Author: Stewart Berry
Every ten years, in a process that profoundly impacts American politics, the legislative districts are redrawn to determine who votes where. But because of a practice called gerrymandering “we, the people” are not necessarily deciding who represents us.
The United States Constitution requires that a population count, the decennial Census, serve as the basis for redistricting. Congressional districts are then reapportioned among the states and each state is divided into districts of equal population. State legislatures and many local governments work the same way. Since the Voting Rights Act of 1965, the redrawing of state and congressional lines must also maximize any clear opportunity for minorities to elect candidates of their choosing.
In all but 13 states, legislators redraw state and congressional districts. As you can imagine, the highly charged and competitive political environment has resulted in less than ideal boundary changes, even when legislators obey the letter of the law.
And if the outcome of a lawmaker’s next election is effectively pre-determined by how they draw a map (the process known as gerrymandering), then they are less likely to listen to voters. If a lawmaker is corrupt or failing on their campaign promises, voters have less power to hold them accountable and minority neighborhoods may have their voting power diluted.
The minority vote protections in the Voting Rights Act resulted in a situation where the party that elected minorities also controlled the House of Representatives. Democrats championed the process, redrawing districts to maintain minority populations. Due to this, Democrats largely controlled Congress for 40 years, from 1955 to 1995. Now this "clumping" is hurting Democrats. Democrats are increasingly winning the majority of the votes in small geographic, mostly urban, areas. These urban districts are very hard to gerrymander. This is because most local governments want House districts that respect local boundaries and that local politicians can defend in the polls, while Democratic city governments can influence Democratic state legislators who might otherwise be tempted to gerrymander.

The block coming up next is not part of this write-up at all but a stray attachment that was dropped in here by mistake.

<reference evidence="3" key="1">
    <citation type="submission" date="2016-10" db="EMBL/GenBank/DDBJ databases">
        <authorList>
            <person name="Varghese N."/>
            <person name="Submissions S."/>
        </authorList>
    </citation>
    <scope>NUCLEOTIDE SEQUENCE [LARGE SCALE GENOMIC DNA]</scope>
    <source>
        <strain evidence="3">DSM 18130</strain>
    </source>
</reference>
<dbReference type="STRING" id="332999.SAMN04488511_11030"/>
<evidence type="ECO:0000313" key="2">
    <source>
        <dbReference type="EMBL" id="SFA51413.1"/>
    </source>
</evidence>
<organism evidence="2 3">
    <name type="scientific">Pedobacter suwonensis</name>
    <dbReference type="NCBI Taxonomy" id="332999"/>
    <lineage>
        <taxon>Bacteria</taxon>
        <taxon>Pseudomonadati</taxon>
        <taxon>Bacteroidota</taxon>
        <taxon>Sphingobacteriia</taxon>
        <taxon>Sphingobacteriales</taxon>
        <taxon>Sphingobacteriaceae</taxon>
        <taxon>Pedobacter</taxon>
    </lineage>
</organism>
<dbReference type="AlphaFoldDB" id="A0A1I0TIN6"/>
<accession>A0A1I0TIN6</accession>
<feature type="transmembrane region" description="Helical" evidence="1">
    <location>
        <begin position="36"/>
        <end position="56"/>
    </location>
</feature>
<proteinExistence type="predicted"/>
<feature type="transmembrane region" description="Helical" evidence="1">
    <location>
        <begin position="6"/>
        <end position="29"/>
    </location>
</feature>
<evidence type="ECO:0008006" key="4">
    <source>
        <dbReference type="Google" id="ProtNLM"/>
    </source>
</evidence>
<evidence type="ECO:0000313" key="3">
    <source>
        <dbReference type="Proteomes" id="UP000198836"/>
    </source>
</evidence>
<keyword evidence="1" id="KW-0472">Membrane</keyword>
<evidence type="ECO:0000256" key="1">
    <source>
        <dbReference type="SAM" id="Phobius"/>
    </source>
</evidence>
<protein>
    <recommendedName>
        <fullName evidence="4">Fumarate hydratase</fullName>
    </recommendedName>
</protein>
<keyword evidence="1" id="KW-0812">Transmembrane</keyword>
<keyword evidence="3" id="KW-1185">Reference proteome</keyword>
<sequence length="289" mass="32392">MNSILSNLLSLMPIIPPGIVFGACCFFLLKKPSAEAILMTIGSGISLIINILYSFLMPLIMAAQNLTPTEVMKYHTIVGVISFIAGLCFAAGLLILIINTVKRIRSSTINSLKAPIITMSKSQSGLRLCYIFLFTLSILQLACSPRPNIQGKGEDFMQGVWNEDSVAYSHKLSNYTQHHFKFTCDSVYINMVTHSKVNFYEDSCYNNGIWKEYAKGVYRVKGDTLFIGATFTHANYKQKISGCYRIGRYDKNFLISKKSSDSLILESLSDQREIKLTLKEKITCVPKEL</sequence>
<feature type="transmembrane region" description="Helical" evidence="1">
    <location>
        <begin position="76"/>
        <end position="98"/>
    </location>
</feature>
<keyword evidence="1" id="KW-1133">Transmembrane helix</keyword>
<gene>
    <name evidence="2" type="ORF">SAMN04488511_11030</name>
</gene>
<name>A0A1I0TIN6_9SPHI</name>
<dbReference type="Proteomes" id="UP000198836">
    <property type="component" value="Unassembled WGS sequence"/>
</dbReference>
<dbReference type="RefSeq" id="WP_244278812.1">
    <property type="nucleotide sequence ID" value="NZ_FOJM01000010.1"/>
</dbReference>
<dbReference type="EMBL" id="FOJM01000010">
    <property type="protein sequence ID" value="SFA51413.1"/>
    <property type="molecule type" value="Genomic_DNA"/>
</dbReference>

GOP drawn boundaries have been seen to overcrowd districts created by Democrats with disproportionate amounts of minority populations. By increasing numbers in a safe Democratic district, Republicans reduce the influence of the liberal voting bloc in both state politics and congressional elections. Republicans controlled the US House from 1995 until 2006.
However, the Republican party retained its power in state legislatures following the losses by the Democrats in the 2010 mid-terms. The Democrats were unpopular with voters at this time, allowing Republicans to implement a political effort called REDMAP that enabled them to redrew favorable maps with the 2010 Census data.
What is the cause of this situation? The lack of impartial redistricters or tools that make it too easy to redistrict?